'Nothing. Only a broken bone hairpin.' But she slipped it into her pocket for safekeeping. Her thoughts were racing. 'I believe,' she said at last, 'that there must have been another document which Mr Carew read that night… He had put it aside, hidden it perhaps, before his seizure.' Brooding deeply she put her head into her hands, closing her eyes on her companion's look of bafflement.
Melting snow slid from the branches overhead and dripped off the brim of her hat. The sullen clouds had parted now and the sun shone out, slanting low through the trees, throwing long shadows from every tussock of dead grass and tiny clod of turned earth.
She began to rise. 'We must search the bedchamber,' she said.
But as she stood up, Mr Carew – determined, it seemed, to win a smile from her too serious face – took her hand and said with all the ceremony of a host introducing his guests: 'Miss Kent, before we return to the house, I would like you to meet the Lady Olwen – a very old neighbour of mine.'
Greatly puzzled, Dido followed the direction of his flourished hand and saw, carved in the rock behind the stone on which she had been sitting, a face. The carving was worn and clogged with moss, but vivid just now in the reddish rays of the sinking sun. It was a round fierce face, as old perhaps as the days of the druids.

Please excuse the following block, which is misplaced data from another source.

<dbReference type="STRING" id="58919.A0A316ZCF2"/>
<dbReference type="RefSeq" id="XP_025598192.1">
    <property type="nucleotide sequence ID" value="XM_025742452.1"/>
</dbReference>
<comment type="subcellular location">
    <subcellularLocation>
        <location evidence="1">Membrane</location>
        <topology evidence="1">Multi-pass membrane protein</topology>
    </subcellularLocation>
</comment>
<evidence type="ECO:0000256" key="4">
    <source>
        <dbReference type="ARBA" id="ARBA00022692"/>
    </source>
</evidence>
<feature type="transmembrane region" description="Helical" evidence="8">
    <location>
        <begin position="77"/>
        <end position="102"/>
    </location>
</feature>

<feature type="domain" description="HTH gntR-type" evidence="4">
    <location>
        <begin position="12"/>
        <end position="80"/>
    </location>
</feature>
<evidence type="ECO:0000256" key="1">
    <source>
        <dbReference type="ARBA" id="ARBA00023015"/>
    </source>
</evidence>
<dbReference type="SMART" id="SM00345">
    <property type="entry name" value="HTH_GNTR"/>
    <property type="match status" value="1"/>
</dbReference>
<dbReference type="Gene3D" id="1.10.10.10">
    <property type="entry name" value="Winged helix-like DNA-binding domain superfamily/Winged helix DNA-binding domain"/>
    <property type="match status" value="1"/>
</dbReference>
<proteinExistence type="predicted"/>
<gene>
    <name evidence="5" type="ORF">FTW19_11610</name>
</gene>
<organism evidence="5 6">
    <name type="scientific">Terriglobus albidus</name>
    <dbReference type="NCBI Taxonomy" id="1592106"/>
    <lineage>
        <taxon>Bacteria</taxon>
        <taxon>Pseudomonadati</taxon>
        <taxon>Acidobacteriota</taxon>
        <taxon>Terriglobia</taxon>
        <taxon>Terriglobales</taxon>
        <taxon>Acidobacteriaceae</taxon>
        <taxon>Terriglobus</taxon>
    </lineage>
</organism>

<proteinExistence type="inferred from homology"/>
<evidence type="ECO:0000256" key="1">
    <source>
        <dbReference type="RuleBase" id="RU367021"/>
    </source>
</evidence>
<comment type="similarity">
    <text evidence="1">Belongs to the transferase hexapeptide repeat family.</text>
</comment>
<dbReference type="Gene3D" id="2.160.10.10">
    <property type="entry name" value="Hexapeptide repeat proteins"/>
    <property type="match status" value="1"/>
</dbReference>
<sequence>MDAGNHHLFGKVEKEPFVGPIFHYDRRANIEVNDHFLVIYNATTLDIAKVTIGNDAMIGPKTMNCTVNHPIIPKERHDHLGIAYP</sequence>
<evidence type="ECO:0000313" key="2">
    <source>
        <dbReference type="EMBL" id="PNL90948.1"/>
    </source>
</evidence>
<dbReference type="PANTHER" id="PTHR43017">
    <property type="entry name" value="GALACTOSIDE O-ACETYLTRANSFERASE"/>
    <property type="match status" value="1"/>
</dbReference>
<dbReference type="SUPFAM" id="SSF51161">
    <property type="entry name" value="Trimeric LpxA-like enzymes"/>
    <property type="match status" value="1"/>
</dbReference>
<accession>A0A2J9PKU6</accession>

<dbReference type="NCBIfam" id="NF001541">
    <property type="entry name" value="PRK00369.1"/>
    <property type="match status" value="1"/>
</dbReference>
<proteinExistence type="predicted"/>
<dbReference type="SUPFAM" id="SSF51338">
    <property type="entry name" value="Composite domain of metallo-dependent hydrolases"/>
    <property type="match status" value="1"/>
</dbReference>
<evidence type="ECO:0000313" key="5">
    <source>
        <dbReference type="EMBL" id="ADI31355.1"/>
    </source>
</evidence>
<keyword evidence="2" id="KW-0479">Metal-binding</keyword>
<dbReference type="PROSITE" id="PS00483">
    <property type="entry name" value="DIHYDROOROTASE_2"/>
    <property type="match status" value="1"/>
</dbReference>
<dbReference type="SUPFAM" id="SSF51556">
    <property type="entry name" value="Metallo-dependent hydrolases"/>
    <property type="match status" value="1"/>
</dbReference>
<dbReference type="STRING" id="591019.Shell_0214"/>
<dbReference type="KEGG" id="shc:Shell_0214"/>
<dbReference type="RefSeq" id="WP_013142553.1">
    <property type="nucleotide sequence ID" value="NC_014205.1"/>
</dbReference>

'Lady Olwen?' she said. 'The lady from whom the monks took this land?
'Aye, that's the one! They say that's her. Been there for centuries.' He was smiling at her surprise. 'A right fearsome old spinster she looks, don't she? And fine brave fellows those monks must have been to take anything from her.'
Dido looked at the carving as the sun sank. There was something wild and pagan about that face amid the moss and the trailing stalks of dead brown bracken; but she rather liked the Lady Olwen's staring eyes and wide, screaming mouth. There was power about her: more power than any 'old spinster' of Dido's acquaintance possessed.
'I believe you are wrong, Mr Carew,' she said, beginning the descent without troubling to take the arm he held out to her. 'It was not a woman that the monks stole this land from at all. It was a goddess.'